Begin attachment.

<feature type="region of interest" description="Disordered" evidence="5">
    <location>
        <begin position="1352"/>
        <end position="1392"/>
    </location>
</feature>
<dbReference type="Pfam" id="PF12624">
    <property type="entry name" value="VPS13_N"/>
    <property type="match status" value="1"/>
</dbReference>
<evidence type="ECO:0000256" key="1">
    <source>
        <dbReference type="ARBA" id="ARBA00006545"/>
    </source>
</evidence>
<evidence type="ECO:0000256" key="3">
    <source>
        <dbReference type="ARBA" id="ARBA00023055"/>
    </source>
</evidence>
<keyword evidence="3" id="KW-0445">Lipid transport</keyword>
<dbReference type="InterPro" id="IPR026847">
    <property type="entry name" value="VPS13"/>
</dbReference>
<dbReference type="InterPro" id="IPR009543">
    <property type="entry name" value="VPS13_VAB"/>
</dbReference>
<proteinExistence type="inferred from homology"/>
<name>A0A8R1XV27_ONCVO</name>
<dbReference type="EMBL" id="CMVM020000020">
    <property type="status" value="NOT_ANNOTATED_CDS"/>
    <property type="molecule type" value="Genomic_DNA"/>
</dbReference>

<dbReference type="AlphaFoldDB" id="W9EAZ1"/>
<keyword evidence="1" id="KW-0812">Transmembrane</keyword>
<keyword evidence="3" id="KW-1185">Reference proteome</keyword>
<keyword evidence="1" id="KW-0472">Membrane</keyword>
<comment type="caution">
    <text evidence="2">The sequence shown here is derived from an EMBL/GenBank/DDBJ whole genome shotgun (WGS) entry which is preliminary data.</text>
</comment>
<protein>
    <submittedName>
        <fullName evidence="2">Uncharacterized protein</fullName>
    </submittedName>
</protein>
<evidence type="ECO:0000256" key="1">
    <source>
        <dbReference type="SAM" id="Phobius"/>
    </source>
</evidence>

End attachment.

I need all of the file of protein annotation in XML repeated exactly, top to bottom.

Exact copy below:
<feature type="region of interest" description="Disordered" evidence="5">
    <location>
        <begin position="1352"/>
        <end position="1392"/>
    </location>
</feature>
<dbReference type="Pfam" id="PF12624">
    <property type="entry name" value="VPS13_N"/>
    <property type="match status" value="1"/>
</dbReference>
<evidence type="ECO:0000256" key="1">
    <source>
        <dbReference type="ARBA" id="ARBA00006545"/>
    </source>
</evidence>
<evidence type="ECO:0000256" key="3">
    <source>
        <dbReference type="ARBA" id="ARBA00023055"/>
    </source>
</evidence>
<keyword evidence="3" id="KW-0445">Lipid transport</keyword>
<dbReference type="InterPro" id="IPR026847">
    <property type="entry name" value="VPS13"/>
</dbReference>
<dbReference type="InterPro" id="IPR009543">
    <property type="entry name" value="VPS13_VAB"/>
</dbReference>
<proteinExistence type="inferred from homology"/>
<name>A0A8R1XV27_ONCVO</name>
<dbReference type="EMBL" id="CMVM020000020">
    <property type="status" value="NOT_ANNOTATED_CDS"/>
    <property type="molecule type" value="Genomic_DNA"/>
</dbReference>

<dbReference type="AlphaFoldDB" id="W9EAZ1"/>
<keyword evidence="1" id="KW-0812">Transmembrane</keyword>
<keyword evidence="3" id="KW-1185">Reference proteome</keyword>
<keyword evidence="1" id="KW-0472">Membrane</keyword>
<comment type="caution">
    <text evidence="2">The sequence shown here is derived from an EMBL/GenBank/DDBJ whole genome shotgun (WGS) entry which is preliminary data.</text>
</comment>
<protein>
    <submittedName>
        <fullName evidence="2">Uncharacterized protein</fullName>
    </submittedName>
</protein>
<evidence type="ECO:0000256" key="1">
    <source>
        <dbReference type="SAM" id="Phobius"/>
    </source>
</evidence>